Textron Aviation is celebrating the 50th anniversary of the first Beechcraft 58 Baron flight with the latest model on centre stage at Oshkosh this week.
The protoype Beech BE58 Baron was first flown on 23 June 1969 and since has been through many innovative changes including being upgraded with glass cockpit technology to form the current model G58.
“Through constant innovation and technology upgrades since its introduction in 1969, the Baron 58 is the perfect combination of combination of versatility, superb performance and handling, offering the latest in technology and cockpit/cabin comfort,” said Chris Crow, Textron VP, Piston Sales.
“As the industry’s fastest light twin, the Baron 58 was a success as soon as it entered the market, and our commitment to investing in the piston product line and ensuring our customers have access to the latest technology is why this airplane continues to lead the class in performance after five decades.”
The most recent upgrade to the G58 is new standard and optional equipment as part of the Garmin G1000 NXi next-generation integrated flight deck, which provides pilots with enhanced control and connectivity in the cockpit. The new equipment includes Garmin GMA 1360 audio panel, GFC 700 Autopilot with Enhanced Automatic Flight Control System (E-AFCS) and GWX 75 Doppler weather radar.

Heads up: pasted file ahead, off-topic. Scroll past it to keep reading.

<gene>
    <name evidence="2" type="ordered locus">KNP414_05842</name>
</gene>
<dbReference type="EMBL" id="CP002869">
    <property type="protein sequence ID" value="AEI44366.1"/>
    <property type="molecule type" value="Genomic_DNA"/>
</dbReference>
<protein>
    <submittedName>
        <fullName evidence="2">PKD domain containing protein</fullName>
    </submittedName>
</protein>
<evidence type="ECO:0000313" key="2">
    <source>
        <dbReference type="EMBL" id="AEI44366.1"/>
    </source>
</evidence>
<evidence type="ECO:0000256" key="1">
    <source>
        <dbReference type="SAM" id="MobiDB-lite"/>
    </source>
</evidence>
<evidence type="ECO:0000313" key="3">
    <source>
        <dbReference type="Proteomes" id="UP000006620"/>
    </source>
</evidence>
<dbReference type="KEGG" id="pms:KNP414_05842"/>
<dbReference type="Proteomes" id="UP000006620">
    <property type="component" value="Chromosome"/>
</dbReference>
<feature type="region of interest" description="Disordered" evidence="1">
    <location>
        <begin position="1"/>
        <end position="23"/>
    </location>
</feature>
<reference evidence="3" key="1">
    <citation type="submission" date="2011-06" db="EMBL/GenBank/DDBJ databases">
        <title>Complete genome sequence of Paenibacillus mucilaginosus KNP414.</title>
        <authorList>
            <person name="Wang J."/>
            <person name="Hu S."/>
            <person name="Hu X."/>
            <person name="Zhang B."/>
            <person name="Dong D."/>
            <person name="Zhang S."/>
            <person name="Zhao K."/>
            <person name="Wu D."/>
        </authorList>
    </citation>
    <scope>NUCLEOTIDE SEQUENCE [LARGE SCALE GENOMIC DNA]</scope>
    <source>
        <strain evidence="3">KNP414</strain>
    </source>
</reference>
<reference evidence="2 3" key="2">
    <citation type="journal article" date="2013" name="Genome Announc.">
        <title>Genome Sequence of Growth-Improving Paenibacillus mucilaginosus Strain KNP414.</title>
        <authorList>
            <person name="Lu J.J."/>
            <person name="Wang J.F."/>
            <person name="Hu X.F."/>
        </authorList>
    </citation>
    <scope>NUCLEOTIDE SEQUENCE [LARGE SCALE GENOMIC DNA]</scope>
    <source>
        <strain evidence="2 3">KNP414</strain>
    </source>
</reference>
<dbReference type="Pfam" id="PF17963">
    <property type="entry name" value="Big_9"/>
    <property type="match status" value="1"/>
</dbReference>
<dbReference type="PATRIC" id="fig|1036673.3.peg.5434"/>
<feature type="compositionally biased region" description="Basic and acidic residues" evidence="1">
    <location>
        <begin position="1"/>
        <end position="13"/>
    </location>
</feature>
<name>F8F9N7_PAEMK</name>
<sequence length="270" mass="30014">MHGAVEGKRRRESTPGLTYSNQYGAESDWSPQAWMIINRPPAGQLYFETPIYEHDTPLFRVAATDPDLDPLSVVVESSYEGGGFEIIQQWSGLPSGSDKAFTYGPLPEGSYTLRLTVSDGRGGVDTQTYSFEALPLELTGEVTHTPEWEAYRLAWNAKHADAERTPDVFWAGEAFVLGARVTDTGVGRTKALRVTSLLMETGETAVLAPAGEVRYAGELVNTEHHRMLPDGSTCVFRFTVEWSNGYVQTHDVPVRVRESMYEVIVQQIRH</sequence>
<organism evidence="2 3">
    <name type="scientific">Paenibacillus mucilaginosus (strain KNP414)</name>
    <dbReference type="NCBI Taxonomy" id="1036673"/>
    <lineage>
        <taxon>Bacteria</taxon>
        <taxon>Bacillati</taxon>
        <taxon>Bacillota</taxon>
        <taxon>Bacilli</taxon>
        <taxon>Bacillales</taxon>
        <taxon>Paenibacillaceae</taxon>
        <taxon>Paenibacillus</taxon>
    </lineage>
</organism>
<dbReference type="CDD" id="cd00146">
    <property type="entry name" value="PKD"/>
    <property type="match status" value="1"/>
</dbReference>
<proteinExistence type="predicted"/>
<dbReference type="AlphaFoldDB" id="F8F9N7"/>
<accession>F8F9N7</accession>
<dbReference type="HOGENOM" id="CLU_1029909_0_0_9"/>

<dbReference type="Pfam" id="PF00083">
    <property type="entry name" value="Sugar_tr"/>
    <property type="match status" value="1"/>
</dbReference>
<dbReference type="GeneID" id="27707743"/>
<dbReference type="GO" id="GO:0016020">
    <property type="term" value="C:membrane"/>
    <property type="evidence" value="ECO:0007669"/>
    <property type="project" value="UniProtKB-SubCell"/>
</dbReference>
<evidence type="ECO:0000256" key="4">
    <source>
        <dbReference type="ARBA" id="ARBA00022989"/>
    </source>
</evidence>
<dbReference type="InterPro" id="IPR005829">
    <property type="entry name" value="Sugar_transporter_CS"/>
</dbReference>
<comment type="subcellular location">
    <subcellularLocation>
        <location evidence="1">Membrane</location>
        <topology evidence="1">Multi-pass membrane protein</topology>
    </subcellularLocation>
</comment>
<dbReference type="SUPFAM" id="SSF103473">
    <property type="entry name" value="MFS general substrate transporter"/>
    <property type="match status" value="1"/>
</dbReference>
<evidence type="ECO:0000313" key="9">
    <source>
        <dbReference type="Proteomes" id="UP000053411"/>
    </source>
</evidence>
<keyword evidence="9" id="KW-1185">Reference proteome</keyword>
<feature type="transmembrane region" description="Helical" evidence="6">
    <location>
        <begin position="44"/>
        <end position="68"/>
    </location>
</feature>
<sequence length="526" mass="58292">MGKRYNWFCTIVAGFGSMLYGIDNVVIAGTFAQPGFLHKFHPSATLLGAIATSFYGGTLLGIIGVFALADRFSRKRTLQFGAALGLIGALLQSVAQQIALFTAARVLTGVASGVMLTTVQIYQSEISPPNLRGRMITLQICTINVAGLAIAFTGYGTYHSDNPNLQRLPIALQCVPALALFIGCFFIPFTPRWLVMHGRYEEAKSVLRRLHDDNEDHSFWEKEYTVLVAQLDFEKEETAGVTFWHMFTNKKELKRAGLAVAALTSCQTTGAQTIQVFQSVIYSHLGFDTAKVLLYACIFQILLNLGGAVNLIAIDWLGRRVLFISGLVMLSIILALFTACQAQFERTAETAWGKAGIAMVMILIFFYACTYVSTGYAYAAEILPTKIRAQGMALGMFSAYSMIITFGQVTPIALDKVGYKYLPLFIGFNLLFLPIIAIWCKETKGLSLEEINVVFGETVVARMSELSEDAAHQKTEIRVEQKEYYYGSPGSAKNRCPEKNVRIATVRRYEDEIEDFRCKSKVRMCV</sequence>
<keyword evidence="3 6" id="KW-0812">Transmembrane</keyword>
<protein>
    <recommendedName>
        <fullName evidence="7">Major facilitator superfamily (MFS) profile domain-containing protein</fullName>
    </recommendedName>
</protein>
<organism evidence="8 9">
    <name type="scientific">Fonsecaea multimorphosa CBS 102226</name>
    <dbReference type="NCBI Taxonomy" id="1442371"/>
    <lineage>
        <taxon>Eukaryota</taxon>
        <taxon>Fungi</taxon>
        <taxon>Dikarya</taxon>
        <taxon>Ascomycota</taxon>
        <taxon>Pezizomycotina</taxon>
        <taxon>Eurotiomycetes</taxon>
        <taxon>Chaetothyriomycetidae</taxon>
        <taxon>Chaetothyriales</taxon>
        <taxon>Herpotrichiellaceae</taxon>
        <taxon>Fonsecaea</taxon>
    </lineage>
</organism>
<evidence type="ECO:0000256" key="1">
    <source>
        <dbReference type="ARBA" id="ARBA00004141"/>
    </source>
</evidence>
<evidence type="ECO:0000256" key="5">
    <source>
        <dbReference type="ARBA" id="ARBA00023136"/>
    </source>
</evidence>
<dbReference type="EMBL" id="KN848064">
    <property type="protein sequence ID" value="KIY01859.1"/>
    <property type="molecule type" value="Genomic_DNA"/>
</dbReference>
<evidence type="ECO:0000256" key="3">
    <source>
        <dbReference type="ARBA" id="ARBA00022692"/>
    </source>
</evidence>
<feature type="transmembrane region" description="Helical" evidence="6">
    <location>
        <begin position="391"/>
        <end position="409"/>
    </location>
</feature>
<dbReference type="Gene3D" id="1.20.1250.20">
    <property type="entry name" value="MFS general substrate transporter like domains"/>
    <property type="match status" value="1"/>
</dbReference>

Over 3000 BE58 Baron's have been built since the first delivery in 1970, but over the past 10 years has struggled against the new breed of twins, with Diamond's DA42 and DA62, and Tecnam's P2006T easily out-selling the venerable Beech. In 2018, the 19 Barons delivered has been estimated to be only 10% of the the light piston twin market, with Diamond holding 46% and Tecnam 22%.
The BE58 grew out of the Beech 95 Travel Air, with the first model 95-55 flying in 1960. This was a re-engined version of the Travel Air. First deliveries to customers occured in 1962 before the type was superceded one year later by an improved A55. The stretched-fuselage B58 arrived in the late 1960s, following the Bonanza, which was also stretched from the B33 into the A36.
The short versions of both the Baron and Bonanza are no longer in production.